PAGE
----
It was tough to choose as I have more than a few unread books by contemporary poets, but ultimately I decided to go with cadaver dogs by Rebecca Loudon because, well, that was the next book I wanted to read.
A flip-through tells me that I'm in over my head here because I'm not sure what the poems I've read in there mean. In fact, it wasn't until I started research for this description that I found out that "cadaver dogs" are police dogs that are trained to sniff out decomposing human flesh. Between that factoid and the cover I think we can expect some dark material.
The first poem is titled "Double-plush Wolf in a Hungry Age". The close proximity of Hungry and Wolf led me to expect a fairy-tale motif, and I think that I found it mixed in with some production/consumerism and general sexual identity. Of course I'm thinking "Little Red Riding Hood", and generally that's understood to be about sex or rape. I think this strophe supports that reading:
A bit of fur glued on and some fork tines
and my transformation was complete. I was
the little man in the brown suit your mother
warned you about.
This fairy-tale language seems to be a large part of the poem, including "enchantments", sleeping children, and a notable "nibble nibble nibble / the center of your sweetbread heart." (which always reminds me of Hansel and Gretel).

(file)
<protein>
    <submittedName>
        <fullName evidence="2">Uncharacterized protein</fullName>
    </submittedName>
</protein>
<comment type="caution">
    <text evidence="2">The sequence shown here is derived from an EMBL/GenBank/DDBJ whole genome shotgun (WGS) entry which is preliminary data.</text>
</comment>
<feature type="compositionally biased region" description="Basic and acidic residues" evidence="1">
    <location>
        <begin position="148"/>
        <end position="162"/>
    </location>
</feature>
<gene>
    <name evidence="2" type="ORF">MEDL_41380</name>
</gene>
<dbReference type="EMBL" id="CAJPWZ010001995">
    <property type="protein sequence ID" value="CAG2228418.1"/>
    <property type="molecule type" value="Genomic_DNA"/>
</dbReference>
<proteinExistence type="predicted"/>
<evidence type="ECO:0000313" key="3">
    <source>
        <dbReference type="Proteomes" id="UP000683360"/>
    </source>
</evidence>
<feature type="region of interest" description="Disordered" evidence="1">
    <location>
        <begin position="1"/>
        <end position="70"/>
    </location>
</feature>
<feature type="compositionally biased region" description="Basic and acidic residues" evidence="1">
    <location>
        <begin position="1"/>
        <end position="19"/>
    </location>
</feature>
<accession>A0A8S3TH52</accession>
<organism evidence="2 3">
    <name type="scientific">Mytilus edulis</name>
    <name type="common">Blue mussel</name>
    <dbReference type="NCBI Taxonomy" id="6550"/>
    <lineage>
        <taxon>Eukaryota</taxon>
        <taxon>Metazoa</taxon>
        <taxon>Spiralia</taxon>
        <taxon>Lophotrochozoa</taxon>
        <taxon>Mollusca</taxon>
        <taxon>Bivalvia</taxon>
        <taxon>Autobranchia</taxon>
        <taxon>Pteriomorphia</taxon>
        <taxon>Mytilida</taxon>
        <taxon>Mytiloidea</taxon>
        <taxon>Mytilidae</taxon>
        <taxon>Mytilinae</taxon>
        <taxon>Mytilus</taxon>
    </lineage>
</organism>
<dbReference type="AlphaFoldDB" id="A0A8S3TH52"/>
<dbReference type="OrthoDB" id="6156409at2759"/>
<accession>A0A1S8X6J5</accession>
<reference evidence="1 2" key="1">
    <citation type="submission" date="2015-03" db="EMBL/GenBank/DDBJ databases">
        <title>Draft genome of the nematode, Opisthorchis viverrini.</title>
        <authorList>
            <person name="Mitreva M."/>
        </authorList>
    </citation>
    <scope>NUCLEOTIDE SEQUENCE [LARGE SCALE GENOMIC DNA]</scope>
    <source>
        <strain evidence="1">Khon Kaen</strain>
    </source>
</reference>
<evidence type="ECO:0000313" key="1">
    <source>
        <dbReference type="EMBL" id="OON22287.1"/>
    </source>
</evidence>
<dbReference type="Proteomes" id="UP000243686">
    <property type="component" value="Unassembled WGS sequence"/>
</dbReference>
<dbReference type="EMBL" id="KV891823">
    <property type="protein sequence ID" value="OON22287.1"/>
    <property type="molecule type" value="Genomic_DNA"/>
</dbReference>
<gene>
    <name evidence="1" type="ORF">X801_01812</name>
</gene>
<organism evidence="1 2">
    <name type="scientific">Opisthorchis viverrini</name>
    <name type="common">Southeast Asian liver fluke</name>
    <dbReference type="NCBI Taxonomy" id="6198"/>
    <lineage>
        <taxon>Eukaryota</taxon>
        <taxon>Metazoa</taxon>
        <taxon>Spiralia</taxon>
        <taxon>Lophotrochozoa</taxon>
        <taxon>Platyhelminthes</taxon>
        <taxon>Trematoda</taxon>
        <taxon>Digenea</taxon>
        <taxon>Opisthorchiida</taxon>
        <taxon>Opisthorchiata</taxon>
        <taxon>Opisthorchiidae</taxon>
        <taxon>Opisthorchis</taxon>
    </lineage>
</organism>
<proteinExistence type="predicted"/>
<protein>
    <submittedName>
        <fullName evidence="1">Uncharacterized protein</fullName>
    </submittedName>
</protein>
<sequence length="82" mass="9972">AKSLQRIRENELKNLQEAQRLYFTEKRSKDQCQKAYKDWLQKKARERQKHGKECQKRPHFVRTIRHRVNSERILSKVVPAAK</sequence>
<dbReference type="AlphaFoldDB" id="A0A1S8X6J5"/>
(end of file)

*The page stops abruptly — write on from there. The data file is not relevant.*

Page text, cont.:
If there's a narrative in the poem, it's lost on me. There's a declarative "I am a seamstress" in the fifth line, so I did get a sense of a single, clear narrator, at least, but I don't know that she's meant to tell a story.
I do feel there is some message or sense of consumerism intentionally worked into the poem. It starts with a very suggestive enjambment on the first line:
A wax snout is a lot of work for a city
girl living in the forest, even counting
And language pops up like "5 Mile Prairie" and "Betty Crocker Potato Buds". I think the title itself refers to consumer culture by "Hungry Age".
I may just be disorganized tonight, but I do think the poem resists a purely rational explanation. I think a large part of the poem is the impression the words and (startling) images leave on the reader. It is disconcerting, over all.